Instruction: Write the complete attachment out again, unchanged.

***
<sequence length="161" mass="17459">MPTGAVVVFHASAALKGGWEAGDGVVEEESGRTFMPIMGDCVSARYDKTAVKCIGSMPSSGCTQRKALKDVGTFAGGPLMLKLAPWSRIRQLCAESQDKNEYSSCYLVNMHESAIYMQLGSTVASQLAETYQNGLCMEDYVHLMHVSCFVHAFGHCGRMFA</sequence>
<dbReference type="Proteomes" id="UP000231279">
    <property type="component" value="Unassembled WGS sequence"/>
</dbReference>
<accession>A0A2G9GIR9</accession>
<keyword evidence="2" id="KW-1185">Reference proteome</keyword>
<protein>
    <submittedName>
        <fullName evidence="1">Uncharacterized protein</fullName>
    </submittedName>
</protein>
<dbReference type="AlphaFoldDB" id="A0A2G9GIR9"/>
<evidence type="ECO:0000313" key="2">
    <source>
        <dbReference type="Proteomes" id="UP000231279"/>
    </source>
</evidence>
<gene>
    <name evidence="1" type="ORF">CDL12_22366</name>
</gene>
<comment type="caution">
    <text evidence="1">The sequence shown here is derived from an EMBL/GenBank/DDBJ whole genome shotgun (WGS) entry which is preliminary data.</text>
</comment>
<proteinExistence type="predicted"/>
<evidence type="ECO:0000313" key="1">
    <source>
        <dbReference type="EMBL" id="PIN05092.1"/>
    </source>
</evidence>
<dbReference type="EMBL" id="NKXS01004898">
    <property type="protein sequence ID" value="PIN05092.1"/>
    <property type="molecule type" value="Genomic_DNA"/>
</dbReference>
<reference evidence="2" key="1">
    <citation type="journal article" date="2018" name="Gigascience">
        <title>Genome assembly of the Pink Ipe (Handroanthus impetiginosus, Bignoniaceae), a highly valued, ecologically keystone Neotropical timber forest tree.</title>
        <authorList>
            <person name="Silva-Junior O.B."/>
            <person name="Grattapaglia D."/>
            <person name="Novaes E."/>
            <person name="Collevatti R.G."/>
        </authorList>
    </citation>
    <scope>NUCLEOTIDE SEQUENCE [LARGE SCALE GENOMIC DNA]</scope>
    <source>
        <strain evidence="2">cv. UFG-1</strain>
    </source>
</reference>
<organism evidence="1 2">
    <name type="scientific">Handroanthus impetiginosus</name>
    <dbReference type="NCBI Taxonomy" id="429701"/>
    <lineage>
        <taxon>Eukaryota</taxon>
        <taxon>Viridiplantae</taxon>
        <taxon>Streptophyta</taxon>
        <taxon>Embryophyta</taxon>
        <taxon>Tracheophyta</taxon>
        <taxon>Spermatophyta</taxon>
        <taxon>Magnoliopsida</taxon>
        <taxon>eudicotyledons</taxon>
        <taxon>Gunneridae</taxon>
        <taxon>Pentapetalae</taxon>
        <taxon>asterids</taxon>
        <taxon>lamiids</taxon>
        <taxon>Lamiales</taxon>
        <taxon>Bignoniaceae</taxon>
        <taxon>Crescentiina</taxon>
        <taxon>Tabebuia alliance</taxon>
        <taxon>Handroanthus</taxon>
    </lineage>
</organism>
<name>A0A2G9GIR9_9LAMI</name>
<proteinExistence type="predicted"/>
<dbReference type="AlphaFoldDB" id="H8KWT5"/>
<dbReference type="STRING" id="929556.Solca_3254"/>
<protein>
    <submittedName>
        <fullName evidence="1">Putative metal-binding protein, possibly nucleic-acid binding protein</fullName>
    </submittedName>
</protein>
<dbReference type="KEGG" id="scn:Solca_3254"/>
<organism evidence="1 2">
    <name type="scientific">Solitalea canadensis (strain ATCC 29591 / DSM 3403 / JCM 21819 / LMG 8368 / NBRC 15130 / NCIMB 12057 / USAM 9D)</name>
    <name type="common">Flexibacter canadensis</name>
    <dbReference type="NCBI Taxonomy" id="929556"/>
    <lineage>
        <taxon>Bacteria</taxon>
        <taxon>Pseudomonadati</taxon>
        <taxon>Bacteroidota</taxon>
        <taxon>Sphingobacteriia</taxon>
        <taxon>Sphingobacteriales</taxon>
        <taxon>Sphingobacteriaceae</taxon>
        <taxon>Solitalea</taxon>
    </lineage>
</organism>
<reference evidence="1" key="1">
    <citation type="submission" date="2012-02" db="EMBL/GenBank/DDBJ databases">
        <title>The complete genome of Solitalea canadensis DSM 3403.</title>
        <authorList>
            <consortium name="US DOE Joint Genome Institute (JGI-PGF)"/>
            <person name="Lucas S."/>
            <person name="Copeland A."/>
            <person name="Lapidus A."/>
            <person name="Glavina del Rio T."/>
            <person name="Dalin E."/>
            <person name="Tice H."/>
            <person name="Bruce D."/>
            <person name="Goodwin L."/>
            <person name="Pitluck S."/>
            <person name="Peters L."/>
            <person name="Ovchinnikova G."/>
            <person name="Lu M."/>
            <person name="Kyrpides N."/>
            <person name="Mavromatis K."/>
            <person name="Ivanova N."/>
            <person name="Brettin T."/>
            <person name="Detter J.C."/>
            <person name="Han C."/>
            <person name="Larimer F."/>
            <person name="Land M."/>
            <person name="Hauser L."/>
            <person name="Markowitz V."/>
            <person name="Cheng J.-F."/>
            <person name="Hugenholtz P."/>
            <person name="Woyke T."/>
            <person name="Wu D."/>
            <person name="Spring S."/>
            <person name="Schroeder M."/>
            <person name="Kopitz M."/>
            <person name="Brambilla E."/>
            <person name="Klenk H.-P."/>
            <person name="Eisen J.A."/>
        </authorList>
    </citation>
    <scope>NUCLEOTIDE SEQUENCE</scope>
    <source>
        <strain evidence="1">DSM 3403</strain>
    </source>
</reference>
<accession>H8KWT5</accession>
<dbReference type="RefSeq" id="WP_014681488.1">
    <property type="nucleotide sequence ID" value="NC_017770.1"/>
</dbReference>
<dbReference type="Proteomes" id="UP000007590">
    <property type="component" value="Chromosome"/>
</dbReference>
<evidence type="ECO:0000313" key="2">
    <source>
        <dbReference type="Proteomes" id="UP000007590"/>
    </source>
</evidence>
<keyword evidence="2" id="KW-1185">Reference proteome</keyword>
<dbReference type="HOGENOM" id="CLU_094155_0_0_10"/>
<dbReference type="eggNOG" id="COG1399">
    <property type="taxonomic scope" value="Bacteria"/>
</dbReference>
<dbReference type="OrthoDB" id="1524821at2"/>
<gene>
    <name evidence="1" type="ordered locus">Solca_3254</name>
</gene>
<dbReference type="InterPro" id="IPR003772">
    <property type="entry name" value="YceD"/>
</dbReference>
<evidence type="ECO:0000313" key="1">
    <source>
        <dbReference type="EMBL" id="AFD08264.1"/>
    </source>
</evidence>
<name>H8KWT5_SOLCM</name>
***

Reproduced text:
<sequence length="161" mass="17459">MPTGAVVVFHASAALKGGWEAGDGVVEEESGRTFMPIMGDCVSARYDKTAVKCIGSMPSSGCTQRKALKDVGTFAGGPLMLKLAPWSRIRQLCAESQDKNEYSSCYLVNMHESAIYMQLGSTVASQLAETYQNGLCMEDYVHLMHVSCFVHAFGHCGRMFA</sequence>
<dbReference type="Proteomes" id="UP000231279">
    <property type="component" value="Unassembled WGS sequence"/>
</dbReference>
<accession>A0A2G9GIR9</accession>
<keyword evidence="2" id="KW-1185">Reference proteome</keyword>
<protein>
    <submittedName>
        <fullName evidence="1">Uncharacterized protein</fullName>
    </submittedName>
</protein>
<dbReference type="AlphaFoldDB" id="A0A2G9GIR9"/>
<evidence type="ECO:0000313" key="2">
    <source>
        <dbReference type="Proteomes" id="UP000231279"/>
    </source>
</evidence>
<gene>
    <name evidence="1" type="ORF">CDL12_22366</name>
</gene>
<comment type="caution">
    <text evidence="1">The sequence shown here is derived from an EMBL/GenBank/DDBJ whole genome shotgun (WGS) entry which is preliminary data.</text>
</comment>
<proteinExistence type="predicted"/>
<evidence type="ECO:0000313" key="1">
    <source>
        <dbReference type="EMBL" id="PIN05092.1"/>
    </source>
</evidence>
<dbReference type="EMBL" id="NKXS01004898">
    <property type="protein sequence ID" value="PIN05092.1"/>
    <property type="molecule type" value="Genomic_DNA"/>
</dbReference>
<reference evidence="2" key="1">
    <citation type="journal article" date="2018" name="Gigascience">
        <title>Genome assembly of the Pink Ipe (Handroanthus impetiginosus, Bignoniaceae), a highly valued, ecologically keystone Neotropical timber forest tree.</title>
        <authorList>
            <person name="Silva-Junior O.B."/>
            <person name="Grattapaglia D."/>
            <person name="Novaes E."/>
            <person name="Collevatti R.G."/>
        </authorList>
    </citation>
    <scope>NUCLEOTIDE SEQUENCE [LARGE SCALE GENOMIC DNA]</scope>
    <source>
        <strain evidence="2">cv. UFG-1</strain>
    </source>
</reference>
<organism evidence="1 2">
    <name type="scientific">Handroanthus impetiginosus</name>
    <dbReference type="NCBI Taxonomy" id="429701"/>
    <lineage>
        <taxon>Eukaryota</taxon>
        <taxon>Viridiplantae</taxon>
        <taxon>Streptophyta</taxon>
        <taxon>Embryophyta</taxon>
        <taxon>Tracheophyta</taxon>
        <taxon>Spermatophyta</taxon>
        <taxon>Magnoliopsida</taxon>
        <taxon>eudicotyledons</taxon>
        <taxon>Gunneridae</taxon>
        <taxon>Pentapetalae</taxon>
        <taxon>asterids</taxon>
        <taxon>lamiids</taxon>
        <taxon>Lamiales</taxon>
        <taxon>Bignoniaceae</taxon>
        <taxon>Crescentiina</taxon>
        <taxon>Tabebuia alliance</taxon>
        <taxon>Handroanthus</taxon>
    </lineage>
</organism>
<name>A0A2G9GIR9_9LAMI</name>
<proteinExistence type="predicted"/>
<dbReference type="AlphaFoldDB" id="H8KWT5"/>
<dbReference type="STRING" id="929556.Solca_3254"/>
<protein>
    <submittedName>
        <fullName evidence="1">Putative metal-binding protein, possibly nucleic-acid binding protein</fullName>
    </submittedName>
</protein>
<dbReference type="KEGG" id="scn:Solca_3254"/>
<organism evidence="1 2">
    <name type="scientific">Solitalea canadensis (strain ATCC 29591 / DSM 3403 / JCM 21819 / LMG 8368 / NBRC 15130 / NCIMB 12057 / USAM 9D)</name>
    <name type="common">Flexibacter canadensis</name>
    <dbReference type="NCBI Taxonomy" id="929556"/>
    <lineage>
        <taxon>Bacteria</taxon>
        <taxon>Pseudomonadati</taxon>
        <taxon>Bacteroidota</taxon>
        <taxon>Sphingobacteriia</taxon>
        <taxon>Sphingobacteriales</taxon>
        <taxon>Sphingobacteriaceae</taxon>
        <taxon>Solitalea</taxon>
    </lineage>
</organism>
<reference evidence="1" key="1">
    <citation type="submission" date="2012-02" db="EMBL/GenBank/DDBJ databases">
        <title>The complete genome of Solitalea canadensis DSM 3403.</title>
        <authorList>
            <consortium name="US DOE Joint Genome Institute (JGI-PGF)"/>
            <person name="Lucas S."/>
            <person name="Copeland A."/>
            <person name="Lapidus A."/>
            <person name="Glavina del Rio T."/>
            <person name="Dalin E."/>
            <person name="Tice H."/>
            <person name="Bruce D."/>
            <person name="Goodwin L."/>
            <person name="Pitluck S."/>
            <person name="Peters L."/>
            <person name="Ovchinnikova G."/>
            <person name="Lu M."/>
            <person name="Kyrpides N."/>
            <person name="Mavromatis K."/>
            <person name="Ivanova N."/>
            <person name="Brettin T."/>
            <person name="Detter J.C."/>
            <person name="Han C."/>
            <person name="Larimer F."/>
            <person name="Land M."/>
            <person name="Hauser L."/>
            <person name="Markowitz V."/>
            <person name="Cheng J.-F."/>
            <person name="Hugenholtz P."/>
            <person name="Woyke T."/>
            <person name="Wu D."/>
            <person name="Spring S."/>
            <person name="Schroeder M."/>
            <person name="Kopitz M."/>
            <person name="Brambilla E."/>
            <person name="Klenk H.-P."/>
            <person name="Eisen J.A."/>
        </authorList>
    </citation>
    <scope>NUCLEOTIDE SEQUENCE</scope>
    <source>
        <strain evidence="1">DSM 3403</strain>
    </source>
</reference>
<accession>H8KWT5</accession>
<dbReference type="RefSeq" id="WP_014681488.1">
    <property type="nucleotide sequence ID" value="NC_017770.1"/>
</dbReference>
<dbReference type="Proteomes" id="UP000007590">
    <property type="component" value="Chromosome"/>
</dbReference>
<evidence type="ECO:0000313" key="2">
    <source>
        <dbReference type="Proteomes" id="UP000007590"/>
    </source>
</evidence>
<keyword evidence="2" id="KW-1185">Reference proteome</keyword>
<dbReference type="HOGENOM" id="CLU_094155_0_0_10"/>
<dbReference type="eggNOG" id="COG1399">
    <property type="taxonomic scope" value="Bacteria"/>
</dbReference>
<dbReference type="OrthoDB" id="1524821at2"/>
<gene>
    <name evidence="1" type="ordered locus">Solca_3254</name>
</gene>
<dbReference type="InterPro" id="IPR003772">
    <property type="entry name" value="YceD"/>
</dbReference>
<evidence type="ECO:0000313" key="1">
    <source>
        <dbReference type="EMBL" id="AFD08264.1"/>
    </source>
</evidence>
<name>H8KWT5_SOLCM</name>